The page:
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Tips for Staying Well During a Move

Everyone wants to stay healthy and energetic while traveling, especially when the travel is part of a move. But the combination of stress and lack of nutritious meals on the road can make you and your family more susceptible to illness. These tips can help you find ways to stay healthy, even during the most hectic part of your move.

Plan ahead for healthy travel

You may be busy with all the move preparations, but a little extra time now can go a long way to keeping everyone healthy and happy.

  • Schedule medical check-ups before the move. Make sure all your immunizations are up to date, and consider getting a flu vaccine for everyone in the family if you are traveling during flu season. You may want to use this opportunity to get prescriptions filled before you travel.
  • Pack a supply of hand sanitizer and wipes to help keep you healthy when traveling. Keep them handy whether you've traveling by car or by plane.
  • Research food options on your route. If you're traveling by air, check out airport websites for restaurant menus. Look for healthy food options at chain restaurants or fast food restaurants you may find along your route.
  • Pack a travel first-aid kit. Besides prescription medicines, include anti-diarrheal medicine, pain relievers, decongestants, antihistamines, antibiotic ointment, bandages and hydrocortisone cream. Don't forget to hand carry your prescriptions in their original containers in the event you are separated from your luggage.
  • Bring your own pillow or blanket. If you're traveling by air, this can help you avoid germs often found on the pillows and blankets provided by the airlines.
  • Take time out to de-stress. Whether that means going out for a walk, lunch with friends or a trip to the gym, take the time to do whatever it takes to keep you feeling healthy and energetic.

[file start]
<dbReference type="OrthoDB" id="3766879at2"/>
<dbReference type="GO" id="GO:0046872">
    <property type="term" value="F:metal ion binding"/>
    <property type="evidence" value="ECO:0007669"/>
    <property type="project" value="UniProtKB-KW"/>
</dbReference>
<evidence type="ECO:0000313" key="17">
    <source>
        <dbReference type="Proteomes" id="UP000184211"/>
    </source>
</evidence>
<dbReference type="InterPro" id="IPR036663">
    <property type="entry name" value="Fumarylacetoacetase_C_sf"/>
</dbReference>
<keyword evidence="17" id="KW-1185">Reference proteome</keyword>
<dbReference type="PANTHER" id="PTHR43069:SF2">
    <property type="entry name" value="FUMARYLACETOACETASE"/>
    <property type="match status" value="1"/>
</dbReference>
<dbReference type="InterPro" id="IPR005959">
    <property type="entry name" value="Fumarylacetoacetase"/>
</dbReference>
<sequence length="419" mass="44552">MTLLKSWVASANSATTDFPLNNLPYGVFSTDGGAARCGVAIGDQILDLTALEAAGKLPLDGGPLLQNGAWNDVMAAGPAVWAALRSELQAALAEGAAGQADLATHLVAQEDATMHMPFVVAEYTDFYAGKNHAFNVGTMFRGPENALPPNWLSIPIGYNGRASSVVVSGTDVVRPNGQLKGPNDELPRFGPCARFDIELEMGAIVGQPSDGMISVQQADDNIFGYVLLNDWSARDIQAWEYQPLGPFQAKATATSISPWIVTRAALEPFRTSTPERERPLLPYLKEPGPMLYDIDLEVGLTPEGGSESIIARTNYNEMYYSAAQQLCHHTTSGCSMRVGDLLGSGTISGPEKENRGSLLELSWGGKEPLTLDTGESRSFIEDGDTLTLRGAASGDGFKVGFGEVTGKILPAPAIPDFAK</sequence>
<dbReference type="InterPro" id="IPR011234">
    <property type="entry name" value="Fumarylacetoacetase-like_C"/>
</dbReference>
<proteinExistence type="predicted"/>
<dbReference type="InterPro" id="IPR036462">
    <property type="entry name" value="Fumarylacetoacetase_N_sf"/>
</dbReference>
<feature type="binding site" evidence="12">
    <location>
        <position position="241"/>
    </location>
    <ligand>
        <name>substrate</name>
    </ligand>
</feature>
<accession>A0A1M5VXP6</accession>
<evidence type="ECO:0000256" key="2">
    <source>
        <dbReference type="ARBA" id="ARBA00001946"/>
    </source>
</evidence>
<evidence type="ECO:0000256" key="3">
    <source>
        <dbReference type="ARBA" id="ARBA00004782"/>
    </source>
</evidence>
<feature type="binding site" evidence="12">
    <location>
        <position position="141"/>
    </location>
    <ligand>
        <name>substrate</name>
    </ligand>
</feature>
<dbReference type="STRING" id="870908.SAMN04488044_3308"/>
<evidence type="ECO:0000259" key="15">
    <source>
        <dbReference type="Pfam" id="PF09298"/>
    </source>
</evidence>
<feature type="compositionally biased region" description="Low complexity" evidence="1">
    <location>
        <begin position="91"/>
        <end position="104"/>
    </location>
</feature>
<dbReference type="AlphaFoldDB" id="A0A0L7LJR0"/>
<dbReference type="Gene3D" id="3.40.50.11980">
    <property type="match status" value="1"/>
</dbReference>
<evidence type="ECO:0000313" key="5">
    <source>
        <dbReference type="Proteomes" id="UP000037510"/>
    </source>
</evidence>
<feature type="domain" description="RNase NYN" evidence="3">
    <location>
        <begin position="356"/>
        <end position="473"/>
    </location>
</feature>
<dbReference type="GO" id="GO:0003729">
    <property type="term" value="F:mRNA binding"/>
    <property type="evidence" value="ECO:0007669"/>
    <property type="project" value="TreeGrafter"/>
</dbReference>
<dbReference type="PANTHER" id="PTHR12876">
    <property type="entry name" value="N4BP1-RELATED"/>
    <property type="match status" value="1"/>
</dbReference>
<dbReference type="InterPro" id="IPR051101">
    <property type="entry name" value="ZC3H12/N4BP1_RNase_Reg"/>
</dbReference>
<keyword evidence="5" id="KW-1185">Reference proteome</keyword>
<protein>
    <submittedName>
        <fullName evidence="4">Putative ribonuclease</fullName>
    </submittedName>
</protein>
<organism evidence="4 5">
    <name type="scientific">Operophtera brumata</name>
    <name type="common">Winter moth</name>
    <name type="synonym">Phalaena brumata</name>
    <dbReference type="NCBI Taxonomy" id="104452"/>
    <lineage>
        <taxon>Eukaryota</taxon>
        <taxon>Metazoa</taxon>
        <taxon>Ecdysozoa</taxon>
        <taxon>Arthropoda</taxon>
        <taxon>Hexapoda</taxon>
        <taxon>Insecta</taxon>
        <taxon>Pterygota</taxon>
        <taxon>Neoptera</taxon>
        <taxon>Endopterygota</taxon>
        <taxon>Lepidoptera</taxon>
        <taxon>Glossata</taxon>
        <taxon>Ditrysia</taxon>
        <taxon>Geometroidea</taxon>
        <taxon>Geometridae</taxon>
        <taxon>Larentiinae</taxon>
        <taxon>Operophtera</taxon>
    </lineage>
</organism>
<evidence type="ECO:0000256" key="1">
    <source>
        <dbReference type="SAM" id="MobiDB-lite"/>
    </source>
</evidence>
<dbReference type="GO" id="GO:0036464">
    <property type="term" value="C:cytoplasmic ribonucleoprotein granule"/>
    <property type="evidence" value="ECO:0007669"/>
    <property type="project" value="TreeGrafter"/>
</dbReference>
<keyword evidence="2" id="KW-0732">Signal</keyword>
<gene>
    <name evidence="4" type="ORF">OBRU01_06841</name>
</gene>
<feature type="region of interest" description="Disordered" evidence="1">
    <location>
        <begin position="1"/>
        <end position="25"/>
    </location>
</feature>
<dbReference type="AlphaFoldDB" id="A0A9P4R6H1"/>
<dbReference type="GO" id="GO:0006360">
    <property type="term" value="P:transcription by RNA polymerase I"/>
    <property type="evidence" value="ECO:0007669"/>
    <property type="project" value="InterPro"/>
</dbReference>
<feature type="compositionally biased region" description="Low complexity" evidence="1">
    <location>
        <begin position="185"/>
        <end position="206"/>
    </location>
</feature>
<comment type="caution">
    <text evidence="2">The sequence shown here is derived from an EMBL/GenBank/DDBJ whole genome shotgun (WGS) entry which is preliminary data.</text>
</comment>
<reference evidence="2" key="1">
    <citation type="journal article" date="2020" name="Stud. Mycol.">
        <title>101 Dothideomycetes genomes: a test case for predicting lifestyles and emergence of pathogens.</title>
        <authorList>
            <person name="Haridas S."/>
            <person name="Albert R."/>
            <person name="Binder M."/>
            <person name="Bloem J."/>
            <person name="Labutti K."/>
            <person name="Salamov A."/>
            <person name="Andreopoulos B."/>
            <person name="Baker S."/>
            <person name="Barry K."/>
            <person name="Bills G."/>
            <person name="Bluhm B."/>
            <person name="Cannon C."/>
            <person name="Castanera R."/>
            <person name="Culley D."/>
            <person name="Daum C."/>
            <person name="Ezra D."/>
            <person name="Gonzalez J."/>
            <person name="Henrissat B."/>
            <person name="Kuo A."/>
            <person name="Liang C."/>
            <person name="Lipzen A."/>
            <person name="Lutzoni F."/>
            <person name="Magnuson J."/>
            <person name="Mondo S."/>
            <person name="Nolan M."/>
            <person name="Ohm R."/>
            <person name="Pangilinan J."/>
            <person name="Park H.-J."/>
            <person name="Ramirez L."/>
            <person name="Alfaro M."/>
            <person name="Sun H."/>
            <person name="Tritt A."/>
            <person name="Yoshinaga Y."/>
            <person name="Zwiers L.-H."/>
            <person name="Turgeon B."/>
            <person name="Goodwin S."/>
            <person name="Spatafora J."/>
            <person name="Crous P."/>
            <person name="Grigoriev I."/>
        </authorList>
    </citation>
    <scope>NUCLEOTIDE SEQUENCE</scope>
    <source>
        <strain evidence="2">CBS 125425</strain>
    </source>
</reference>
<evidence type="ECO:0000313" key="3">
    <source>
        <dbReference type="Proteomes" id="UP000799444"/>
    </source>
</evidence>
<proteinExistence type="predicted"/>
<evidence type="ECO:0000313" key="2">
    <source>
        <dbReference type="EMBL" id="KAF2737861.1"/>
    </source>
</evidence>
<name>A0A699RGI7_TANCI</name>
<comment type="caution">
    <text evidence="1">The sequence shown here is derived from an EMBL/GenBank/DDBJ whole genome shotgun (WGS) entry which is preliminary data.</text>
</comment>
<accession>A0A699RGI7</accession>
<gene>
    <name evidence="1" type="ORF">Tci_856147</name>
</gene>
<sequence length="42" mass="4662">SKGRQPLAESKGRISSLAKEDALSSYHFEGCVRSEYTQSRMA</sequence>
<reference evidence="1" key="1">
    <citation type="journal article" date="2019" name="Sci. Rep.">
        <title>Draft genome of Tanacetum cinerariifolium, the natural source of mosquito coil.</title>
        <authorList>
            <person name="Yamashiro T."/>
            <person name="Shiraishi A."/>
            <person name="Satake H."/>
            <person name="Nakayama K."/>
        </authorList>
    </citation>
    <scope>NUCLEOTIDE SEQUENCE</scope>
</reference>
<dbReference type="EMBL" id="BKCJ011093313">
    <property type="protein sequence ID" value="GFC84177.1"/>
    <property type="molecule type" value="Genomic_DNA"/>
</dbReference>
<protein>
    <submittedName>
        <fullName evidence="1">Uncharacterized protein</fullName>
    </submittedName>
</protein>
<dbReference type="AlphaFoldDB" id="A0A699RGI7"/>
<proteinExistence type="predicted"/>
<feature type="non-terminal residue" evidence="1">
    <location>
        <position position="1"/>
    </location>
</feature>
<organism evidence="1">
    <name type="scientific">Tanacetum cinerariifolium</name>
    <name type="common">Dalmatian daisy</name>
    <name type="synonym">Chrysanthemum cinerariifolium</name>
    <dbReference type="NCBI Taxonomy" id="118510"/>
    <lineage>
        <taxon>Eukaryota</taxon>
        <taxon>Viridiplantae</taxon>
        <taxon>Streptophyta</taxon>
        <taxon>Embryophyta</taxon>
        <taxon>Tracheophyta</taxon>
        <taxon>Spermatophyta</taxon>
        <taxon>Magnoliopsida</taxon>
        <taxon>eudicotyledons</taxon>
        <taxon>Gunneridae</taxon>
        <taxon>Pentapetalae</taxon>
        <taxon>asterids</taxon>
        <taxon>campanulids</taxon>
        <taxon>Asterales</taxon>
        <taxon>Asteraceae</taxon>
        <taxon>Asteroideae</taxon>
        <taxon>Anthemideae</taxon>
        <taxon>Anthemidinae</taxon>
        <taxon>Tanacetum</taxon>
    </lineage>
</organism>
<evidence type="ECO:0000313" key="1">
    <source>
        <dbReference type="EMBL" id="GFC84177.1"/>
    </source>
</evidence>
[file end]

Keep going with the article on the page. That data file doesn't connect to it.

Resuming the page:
Avoiding germs while you're traveling

Even if you're not a germophobe, traveling through airports and train stations - especially with kids - can make you feel like one. These tips can help you avoid germs:

  • Avoid touching airport escalator handrails, which can be some of the dirtiest places in the airport. Other germy places include security checkpoints, bathroom doorknobs, ATM keyboards and water fountains.
  • On the airplane, use a sanitizing wipe to clean the tray table and armrests. You'll also want to use hand sanitizer after the restroom.
  • Try to avoid touching your eyes, nose and mouth. When you pick up germs, they can easily make you sick if they are transferred to these areas.
  • Wash your hands often, particularly before eating. To really clean your hands, you need to wash for at least 20 seconds with soap and running water. If you're not able wash your hands, use hand sanitizer.
  • Bring your hand sanitizer to restaurants. Menus can harbor cold and flu germs for up to 18 hours, and they are rarely cleaned by restaurant staff. Other areas in restaurants you'll want to pay attention to are restroom doorknobs and soap dispensers.
  • Take precautions to avoid traveler's diarrhea if you're traveling abroad. Stay away from raw foods and unpasteurized dairy products. Generally, boiled foods and fruits you peel yourself are good choices. It's usually best to drink only from commercially sealed bottles.

Eating well on the road

Traveling often forces you to eat out in restaurants, where healthy choices may be limited. But eating nutritious meals on the road can help you stay healthy and feel better.

  • At the hotel breakfast bar look for fruit, yogurt, oatmeal and whole grain cereals. Stay away from sugary cereals, sweet pastries, muffins and other processed foods.
  • At a restaurant, try to stick to whole grain breads, lean meats and vegetables. Sandwich restaurants typically offer healthier options than burger joints. In a fast food restaurant, try replacing fries with a piece of fruit or a salad. A baked potato is good choice if you can avoid the unhealthy toppings.
  • Keep hydrated. It's important to stay hydrated when traveling, especially when flying. Stay away from caffeinated beverages and alcohol, which can have a dehydrating effect. Keep water bottles handy for everyone in the family.
  • Whether you're traveling by car or plane, stock up on healthy snacks. These include fresh and dried fruit, string cheese, yogurt and nuts. At many airports, you'll find fresh fruit and water bottles available past the security checkpoint.
  • Visit a grocery store for healthy meals in your hotel room. Many supermarkets offer healthy alternatives, such as salad bars and nutritious, pre-packaged meals.

With a little planning and a few precautions, you and your family can arrive at your new duty station healthy and ready to move in to a new home. For more information on nutrition, fitness and other ways you can stay healthy, visit the Military OneSource Operation Live Well page




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